LONG-TERM ORBIT PERTURBATIONS OF THE DRAIM FOUR-SATELLITE CONSTELLATIONS C. C. Chao* The Aerospace Corporation El Segundo, California Downloaded by UNIVERSITY OF NEW SOUTH WALES (UNSW) on October 27, 2017 | http://arc.aiaa.org | DOI: 10.2514/6.1990-2900 I ' Abstract Long-term orbit perturbations in terms of mean classical elements of the Draim common-period four-satellite constellations have been investigated. The variations of the mean orbit elements (averaged over one orbit period) were computed by an in-house mean orbit propagator GEOSYN. Results from the 10-year integration indicate that the long-term orbit variations due to sun-moon perturbations are significant for both the 27-hr and 48-hr orbits with a 31.3-deg inclination and a 0.263 eccentricity. The resulting degradation in ground coverage has been found to be as large as 16% for the constellation with a 27-hr orbit period and 32% for the constellation with a 48-hr orbit period. The inclination and right ascension of ascending node of a high-altitude orbit are subject to gradual pull by the sun and moon.5 The inclination deviation due to luni-solar effects is a function of initial ascending node, and the nodal regression due to oblateness (.I2) effects is a function of the instantaneous value of the inclination. As a result, the perturbation-induced deviations in inclination and node will couple with each other, and the accumulated effects on coverage can be significant.6 Furthermore, the third-body attraction may induce large eccentricity variations for orbits with the mean orbit radius larger than that of the geosynchronous orbit. Results of this study reveal that in order to maintain 100% continuous coverage, inclination and argument of perigee stationkeeping maneuvers must be applied to the Draim-type constellations. The maximum AV required for a 10-year mission was estimated to be 830 m/sec for the satellite with a 27-hr orbit period and 835 m/sec for the satellite with a 48-hr orbit period. The purpose of this analysis is to investigate the long-term perturbation effects on the Draim four-satellite constellations with common period. The required orbit maintenance fuel consumption for offsetting those perturbations will be estimated. A strategy of biasing the initial orbit elements to avoid the costly stationkeeping maneuvers will be examined. The results of the Draim four-satellite constellation performance in the presence of perturbations will be assessed and compared with constellations with four geosynchronous satellites or with four Molniya satellites. A strategy to avoid the costly stationkeeping maneuvers was examined and the resulting performance degradations were assessed. Results of the Draim four-satellite constellations were compared with a four-geosynchronous-satellite constellation and a four-Molniya-satellite constellation. Introduction Over the past two decades, mission designers have addressed the question, "What is the minimum number of satellites required to ensure continuous Earth coverage?" Earlier studies had concluded that this minimum number was six. Later, through mathematical proof,1,2 the minimum number of satellites required to give 100% continuous one-fold global coverage was found to be five (Walker 5/5/1 and 5/5/31. More recently, John Draim of Science and Technology Associates, Inc., developed geometric theorems and corollaries which led to the discovery of 100% continuous global coverage with only four satellite^.^,^ The orbit period of the four satellites must be equal to or greater than 26.49 hr to ensure continuous global coverage. The inclination and eccentricity of the orbit were found to be 31.3 deg and 0.263, respectively. For orbits having mean altitudes higher than that of geosynchronous satellites, the luni-solar gravitational attractions become significant, and the long-term orbit stability should be carefully examined before considering this type of orbit for mission applications. The Draim Four-Satellite Constellations In Ref. 4, Draim derived a four-satellite constellation using common-period elliptic orbits to provide 100% one-fold continuous global coverage. The optimized orbits have a common eccentricity of 0.263 and a common inclination of 31.3 deg. The common orbit period must be equal to or greater than 26.5 hr. Two constellations with common period equal to 27 hr and 48 hr are studied in this analysis. The elliptic orbits are so arranged that two opposing satellites have their perigees in the Northern Hemisphere, while the other two have their perigees in the Southern Hemisphere. Figure 1,which is a combination of Figs. 2 and 3 of Reference 4,shows the orbit geometry of two opposing satellites with two ascending nodes separated by 180 deg. The orbit planes of S1 and S3 are parallel to planes ACD and BCD of the tetrahedron, respectively. When satellite 1 (S1) is at its apogee, satellite 3 (S3) is at its perigee as shown in Fig. 1. Similar geometry exists for the other two satellites. The orbit parameters of the two constellations, 27 hr and 48 hr, are listed in Table 1, where a, e, i, R, w , and M are orbit semi-major axis, eccentricity, inclination, right ascension of ascending node, argument of perigee, and mean anomaly, respectively. Method of Analysis *Manager, Orbit Dynamics Section, Astrodynamics Department M-mher AIAA Copyright O 1990 American Institute of Aeronautics and Astronautics, Inc. All rights reserved. In order to examine the long-term orbit perturbation effects on the Draim four-satellite constellations, orbit histories in terms of four Long-Term Orbit Perturbations Downloaded by UNIVERSITY OF NEW SOUTH WALES (UNSW) on October 27, 2017 | http://arc.aiaa.org | DOI: 10.2514/6.1990-2900 Results of 10-year integration of the two selected constellations with 27-hr period and 48-hr period are shown in Figs. 2 to 5. Figure 2 shows the histories of eccentricity of the two Draim four-satellite constellations. The four solid curves are the variations of the four orbits with 27-hr period, and the four dashed curved are that of the orbits with 48-hr period. Similar plots are shown in Figs. 3, 4, and 5 for inclination, node, and argument of perigee histories, respectively. The common epoch of the 10-year integration is arbitrarily assumed to be 0 hr on 26 November 1995. Fig. 1. Draim Constellation Orbit Geometry Table 1. Orbit Parameters of Draim Four-Satellite Constellation a = 45691.7 km for 27-hr orbits a = 67053.6 km for 48-hr orbits Satellite No. R (deg) i (deg) e (deg) w (deg) 1 31.3 0.263 -90 0 2 31.3 0.263 +90 90 3 31.3 0.263 -90 180 4 31.3 0.263 +90 270 M (deg ) Fig. 2. Eccentricity History of Draim (27 hr and 48 hr) Orbits Fig. 3. Inclination History of Draim (27 hr and 48 hr) Orbits classical elements, e, i, R, and w, are generated over 10 years using a semi-analytic (singly averaged equations of motion) integration program (GEOSYN)~with a 4-by-4 earth gravity model and sun-moon gravitational attractions. Ground coverage degradations are examined at 1500 and 3000 days after the epoch using the orbit elements propagated to the two dates. Then the integrations of the two constellations (27-hr and 48-hr orbit periods) are repeated using GEOSYN with stationkeeping AV computed by performing simulated inclination and argument of perigee controls. The assumed tolerances for inclination and argument of perigee are 21 deg and -+5 deg, respectively. The total AV over 10 years should remain the same whether the stationkeeping maneuvers are performed more frequently with less AV each time, or less frequently with more AV each time. After studying the long-term orbit histories, coverage degradations, and AV consumptions, the initial orbit elements are properly biased to improve the overall coverage performance and minimize the total AV requirement. Finally, the coverage results are compared with other four-satellite constellations. It is obvious that the orbit deviations from the initial configuration are significant, especially for the orbits with 48-hr period. The eccentricity can increase to as large as 0.42 after 10 years, and the inclination can become as high as 48 deg or as low as 19 deg near the end of the 10-year mission. The dominant perturbation effects come from the luni-solar attractions and J2. For the purpose of plotting the eight cases of node and 1500 days, and 3000 days after epoch with orbit values taken from the output of GEOSYN. The epoch of the numerical integration is arbitrarily chosen as 26 November 1995. The mean anomalies of the two constellations were assumed to have the same values for all cases as shown in Table 1. It was assumed that in-plane stationkeeping can maintain the same relative phasing throughout the 10-year simulation period. The coverage results are summarized in Table 2 (no initial biases) and Fig. 6. Table 2. Summary of Percentage Coverage of Draim Constellations Downloaded by UNIVERSITY OF NEW SOUTH WALES (UNSW) on October 27, 2017 | http://arc.aiaa.org | DOI: 10.2514/6.1990-2900 27 1ir Orbit Min. Blcvatio~iAngle = I 0 dcg 1 1 5 dcg 48 Iir Orbil 10 dcg 1 0 dcg 1 5 dcg ( 10 deg Fig. 4. History of Right Ascension of Ascending Node of Draim (27 hr and 48 hr) Orbits I Arg. of Parlgea Conlrol @ With 27 hr Orbits a With 18 hr Orbits Fig. 5. Argument of Perigee History of Draim (27 hr and 48 hr) Orbits argument of perigee pertubations in two figures, the 10-year histories of these two orbit elements were combined to a common initial value as shown in Figs. 4 and 5. The actual initial values of node and argument of perigee used in the numerical integrations were taken from Table 1. The relative deviations among the four node histories of each constellation imply uneven nodal separations. The deviations are quite large among the orbit planes of the 48-hr constellation as shown by Fig. 4. These uneven separations can be minimized by properly biasing the initial node and inclination values of the four planes. The dispersion in argument of perigee histories is even more pronounced than that of the node as shown in Fig. 5. The large deviations in orbit parameters of the two Draim four-satellite constellations suggest that the degradation in ground coverage can be significant. - At Epoch -?C 1500 days After Fig. 6. - 3000 days Affer Draim 4 Satellite Constellation (OneFold) Coverage Degradations Due to Orbit Perturbations. Effects on Coverage It is interesting to see how the changes affect ground coverage. The coverage results were generated on the selected dates at epoch, For zero elevation angle, 100% continuous coverage is possible. As the minimum elevation angle increases, the coverage decreases. For the 27-hr Downloaded by UNIVERSITY OF NEW SOUTH WALES (UNSW) on October 27, 2017 | http://arc.aiaa.org | DOI: 10.2514/6.1990-2900 orbit constellation, the percentage of global continuous coverage with a minimum elevation angle of 5 deg is 78.4, and the corresponding value with a 10-deg minimum elevation angle is 58.6. For the 48-hr orbit constellation, the percentage of coverage drops to 92.4% for a 5-deg minimum elevation angle and to only 46% when the minimum elevation angle is increased to 10 deg. This sharp drop in continuous ground coverage at 10 deg minimum look angle is due to the fact that the satellite covers most of the area of one hemisphere during the first 24-hr period and most of the area of the other hemisphere during the second 24-hr period. Thus, the continuous ground coverage for the 48-hr repeater is the limited common region with very low elevation angle that is continuously covered during the 48-hr period. The results of the coverage study show that the Draim four-satellite constellations are sensitive to both orbit perturbations and minimum elevation angle. it is possible that the inclination and argument of perigee maneuvers can be combined (vector sum) to save fuel. Results from Table 3 show that the maximum total AV required for a 10-year mission is 835 mlsec. For a spacecraft with an initial weight of 3500 lb and an ISP value of 230 sec, the required fuel weight for stationkeeping is as large as 1083 lb if the vector combination is used. Table 3. 10-Year Stationkeeping AV and Fuel Requirements for Maintaining Draim Constellations 1 AV Tor AV for (Vector Sum) Fuel lnclinalion Arg. of Peri ee Total AV Required control (MIS) ~ont1.01( M ~ S ) (MIS) (LBS) With the long-term perturbation effects present, the degradations in coverage are significant at 1500 days and 3000 days after epoch for the two Draim constellations as shown in Fig. 6. For the 27-hr constellation, the one-fold coverage with 0 deg elevation limit has a degradation of 12% 1500 days after epoch and 16% 3000 days after epoch. The corresponding decreases in coverage for the 48-hr constellation are 29% and 32%, respectively. Stationkeeping AV Requirements The above results suggest that in order to maintain 100% continuous coverage, inclination and argument of perigee stationkeeping maneuvers must be applied to the Draim-type constellations. Program GEOSYN simulates the inclination and argument of perigee stationkeeping maneuvers according to specified tolerances. The inclination control is performed at the ascending or descending node with the following equation. where V is the satellite velocity at the node, and Ai is the required inclination change of each maneuver. The argument of perigee control is performed with the optimal two-burn method7. where = true anomaly Au Small Biases in the Initial Orbits One alternative method to minimize coverage loss due to perturbations is to introduce small biases in the initial orbit elements. Those biases can be determined from the long-term histories of the orbit variations. Results of an early analysis (Ref. 6) show that the GPS constellation performance degradation due to perturbations can, in fact, be improved significantly by slightly offsetting the initial inclination and node of each orbit. Figure 7 gives a comparison of the percentage coverage (one-fold) of the 27-hr constellation with and without initial orbit biases. After biasing the initial orbit elements, the coverage degradation has been improved by 7 to 8%. However, the coverage at epoch drops by 6% due to biasing the initial elements. The improvement is more significant for the 48-hr constellation as shown in Fig. 8. If only the argument of perigee is stationkept with a proper initial biasing of elements, the percentage coverage can be maintained at a very high value ( 2 96%). The required AV for controlling the argument of perigee is as large as 739.7 mls (See Table 3). = change in argument of perigee A Comparison with Other Four-Satellite Constellations The stationkeeping AV computed by GEOSYN is based on the above equations, and the required total AV and fuel weight for each of the satellites in the two Draim constellations are shown in Table 3. For the Draim-type orbits, the locations of the two optimal bums, fi, are close to 90 deg or 270 deg, and the argument of perigee is either 90 deg or 270 deg. Therefore, The above results indicate that the Draim four-satellite constellations are sensitive to long-term orbit perturbations and require a significant amount of fuel to maintain 100% continuous coverage. The results also show that biasing the initial orbit elements can improve the overall coverage to better than 90%; however, the 100% continuous global coverage cannot be achieved without the costly stationkeeping maneuvers. From a mission designer's point of view, it is useful to compare the Draim four-satellite constellations with other four-satellite constellations using geosynchronous (circular and nearly equatorial) or Molniya orbits whose long-term perturbations are better understood. The dominant long-term inclination perturbations due to sun-moon attractions (0.9 dez/vear) were simulated in the geosynchronous donsteliaiion (0 5 i 3.5 deg). (N o [ No Inirizl Biases With Initial biases Wirh Initial Biases and Argument of Perigee Control Initial Biases Wirh Initial Biases Downloaded by UNIVERSITY OF NEW SOUTH WALES (UNSW) on October 27, 2017 | http://arc.aiaa.org | DOI: 10.2514/6.1990-2900 a Wich Initial Biases and Argument of P::igea Control i 000 Aft After days er Figure 8. Draim 48 hr Constellation Coverage (One-Fold) Degradations Other Considerations for Minimizing Perturbation Effects IV i500 c Afte Fig. 7. Draim 27 hr Constellation One-Fold Coverage Degradations Figure 9 shows a comparison of percentage of continuous ground coverage among the three foursatellite constellations: Draim 27-hr, geosynchronous, and Molniya. Only the in-plane stationkeeping maneuvers with minimal fuel cost are assumed for the three constellations to maintain the desired phasing among the satellites. The constellation with geosynchronous orbit gives the best overall ground coverage (> 95%) because of its long-term orbit stability. The Draim constellation with 27-hr orbit and initial biases yields comparable results to that of the geosynchronous constellation when the minimum elevation is 0. However, the Draim constellation and the Molniya constellation are more sensitive to minimum elevation angle as shown in Figure 9. A constellation with four Molniya orbits (Walker 41412) can only provide continuous coverage in the Northern Hemisphere, or less than 70% of the whole Earth. In this study, the initial biases of the orbit elements of the Draim constellations were determined through iterations, which may not yield the optimal solution for minimizing the perturbation effects. Other approaches for achieving the optimal solution may be: (1) optimize the initial right ascensions of ascending node as a function of epoch, (2) search for an optimal orientation of the Draim constellation (the tetrahedron) in the inertial space such that the combined effects due to sun/moon and J2 are a minimum over the mission lifetime, and (3) perform periodic in-plane maneuvers to locally optimize the relative spacing to offset perturbations during a short time span. Each of the above three approaches requires a considerable amount of effort to analyze, which is beyond the scope of this study. It is doubtful that the above suggested effort can further improve the ground coverage by more than 5% without orbit control maneuvers. Draim 27 hr Conste!larion wirh Initial Bias (4 Geosynchronous Satellite Constellation 4 Molniya Sate!lite Constellation loor i-ii rn possible, which is less than the 93% coverage by the geosynchronous constellation with the same elevation limit. One should note that the geosynchronous constellation does dot cover the two polar regions at all, while the regions in the Draim constellations that are not continuously covered vary in size, shape, and location with time . Downloaded by UNIVERSITY OF NEW SOUTH WALES (UNSW) on October 27, 2017 | http://arc.aiaa.org | DOI: 10.2514/6.1990-2900 References ~ Walker, J. G., Continuous Whole Earth Coverage by Circular Orbit Satellite Patterns, Royal Aircraft Establishment, Tech. Rpt. 77044, March 1977. Ballard, A. H., "Rosette Constellations of Earth Satellites," IEEE Transactions on Aerospace and Electronic Systems, Vol. AES16, No. 5, September 1980, pp. 656-665. Draim, J. E., "Three- and Four-Satellite Continuous Coverage Constellations," J. Guidance, Control and Dynamics, Vol. 6, November-December 1985, pp. 725-730. - 3000 day Fig. 9. A Comparison of One-Fold Coverage Among Three Four-Satellite Constellations Conclusions The Draim-type four-satellite constellations with mean orbit radius greater than geosynchronous distance are subject to significant luni-solar gravitational perturbations. The magnitude of the long-term orbit deviations increases with mean orbit radius. The resulting ground coverage degradations have been found to be 12.5% after 1500 days and 16% after 3000 days for the 27-hr constellation. The corresponding degradations in ground coverage for the 48-hr constellation are 29.4% after 1500 days and 32% after 3000 days. The total AV required to control the inclination and argument of perigee for 10 years in order to maintain 100% continuous coverage is as large as 830 mlsec for the 27-hr orbit and 835 m/sec for the 48-hr orbit. Such a high AV cost implies a significant increase in payload weight. Results of this analysis show that the coverage degradations of the 27-hr constellation can be reduced from 16% to 9% by properly biasing the initial orbit parameters without having to perform the costly stationkeeping maneuvers. This constellation with biased initial orbits gives 90% or better continuous global coverage, comparable to a constellation with four geosynchronous satellites. However, when the minimum elevation angle is increased to 5 deg from 0 deg, only 80% coverage is Draim, J. E., "A Comon-Period Four-Satellite Continuous Global Coverage Constellations," J. Guidance, Control and Dynamics, Vol. 10, No. 5, September-October 1987, pp. 492-499 Chao, C. C., An Analytical Integration of the Averaged Equations of Variation Due to Sun-Moon Perturbations and Its Application," Aerospace Technical Report, SD-TR-80-12, October 1979. Chao, C. C. and A. F. Bowen, "Effects of Long-Term Orbit Perturbations and Injection Errors on GPS Constellation Values," A I M Paper 86-2173-CP, Presented at the 1986 AIAA/AAS Astrodynamics Conference held at Williamsburg, Virginia, August 1986. Chao, C. C. Propagation Orbits," 3 . No. 1, pp. and J. M. Baker, "On the and Control of Geosynchronous Astronautical Sciences, Vol. XXXI, 98-115, January-March 1983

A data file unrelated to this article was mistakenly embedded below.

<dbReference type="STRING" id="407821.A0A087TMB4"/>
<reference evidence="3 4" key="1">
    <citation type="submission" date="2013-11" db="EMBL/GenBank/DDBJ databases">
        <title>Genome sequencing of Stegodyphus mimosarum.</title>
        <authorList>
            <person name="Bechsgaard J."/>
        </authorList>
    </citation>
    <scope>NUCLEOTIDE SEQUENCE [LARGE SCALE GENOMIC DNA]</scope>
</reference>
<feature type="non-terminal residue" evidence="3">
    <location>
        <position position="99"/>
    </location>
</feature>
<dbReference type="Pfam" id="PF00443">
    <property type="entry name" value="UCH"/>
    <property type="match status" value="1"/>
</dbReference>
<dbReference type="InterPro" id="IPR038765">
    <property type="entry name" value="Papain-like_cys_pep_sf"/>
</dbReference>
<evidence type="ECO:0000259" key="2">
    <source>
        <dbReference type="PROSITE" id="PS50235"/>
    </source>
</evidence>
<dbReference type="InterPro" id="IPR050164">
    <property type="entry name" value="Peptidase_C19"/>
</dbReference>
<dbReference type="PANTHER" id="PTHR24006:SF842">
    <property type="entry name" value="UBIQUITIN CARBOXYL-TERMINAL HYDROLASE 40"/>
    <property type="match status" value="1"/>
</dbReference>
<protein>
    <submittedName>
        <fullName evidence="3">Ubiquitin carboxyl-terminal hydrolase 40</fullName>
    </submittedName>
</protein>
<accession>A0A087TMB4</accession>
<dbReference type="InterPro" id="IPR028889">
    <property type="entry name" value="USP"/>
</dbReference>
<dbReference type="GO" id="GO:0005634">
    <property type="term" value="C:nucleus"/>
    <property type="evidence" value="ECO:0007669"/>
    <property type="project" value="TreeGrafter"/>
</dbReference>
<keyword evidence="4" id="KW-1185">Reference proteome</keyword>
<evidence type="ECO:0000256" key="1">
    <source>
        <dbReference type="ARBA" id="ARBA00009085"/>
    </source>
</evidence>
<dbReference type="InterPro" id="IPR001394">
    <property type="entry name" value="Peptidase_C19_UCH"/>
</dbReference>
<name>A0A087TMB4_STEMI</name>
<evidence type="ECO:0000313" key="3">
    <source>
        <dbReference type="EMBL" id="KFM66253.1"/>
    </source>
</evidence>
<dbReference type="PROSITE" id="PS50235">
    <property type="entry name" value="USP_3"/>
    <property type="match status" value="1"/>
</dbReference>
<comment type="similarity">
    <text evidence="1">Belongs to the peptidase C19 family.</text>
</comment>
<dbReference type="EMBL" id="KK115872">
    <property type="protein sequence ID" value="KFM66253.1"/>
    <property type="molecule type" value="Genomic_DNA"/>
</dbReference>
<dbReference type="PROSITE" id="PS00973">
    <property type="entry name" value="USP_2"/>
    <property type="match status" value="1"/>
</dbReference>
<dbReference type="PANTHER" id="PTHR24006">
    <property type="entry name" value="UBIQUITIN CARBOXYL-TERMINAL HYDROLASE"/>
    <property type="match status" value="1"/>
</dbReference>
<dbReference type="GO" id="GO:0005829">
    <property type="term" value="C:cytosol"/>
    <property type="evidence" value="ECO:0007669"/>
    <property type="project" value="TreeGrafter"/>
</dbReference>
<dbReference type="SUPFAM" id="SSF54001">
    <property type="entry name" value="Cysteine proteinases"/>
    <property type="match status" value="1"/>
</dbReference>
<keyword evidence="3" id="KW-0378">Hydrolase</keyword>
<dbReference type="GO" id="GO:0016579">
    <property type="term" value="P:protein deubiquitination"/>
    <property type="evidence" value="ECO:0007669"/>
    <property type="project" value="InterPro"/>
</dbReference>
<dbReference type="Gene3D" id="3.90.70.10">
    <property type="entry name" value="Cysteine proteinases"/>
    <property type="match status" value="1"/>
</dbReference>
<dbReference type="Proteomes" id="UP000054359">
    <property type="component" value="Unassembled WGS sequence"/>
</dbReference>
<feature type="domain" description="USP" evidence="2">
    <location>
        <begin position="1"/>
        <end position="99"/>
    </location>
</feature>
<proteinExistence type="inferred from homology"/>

1/--страниц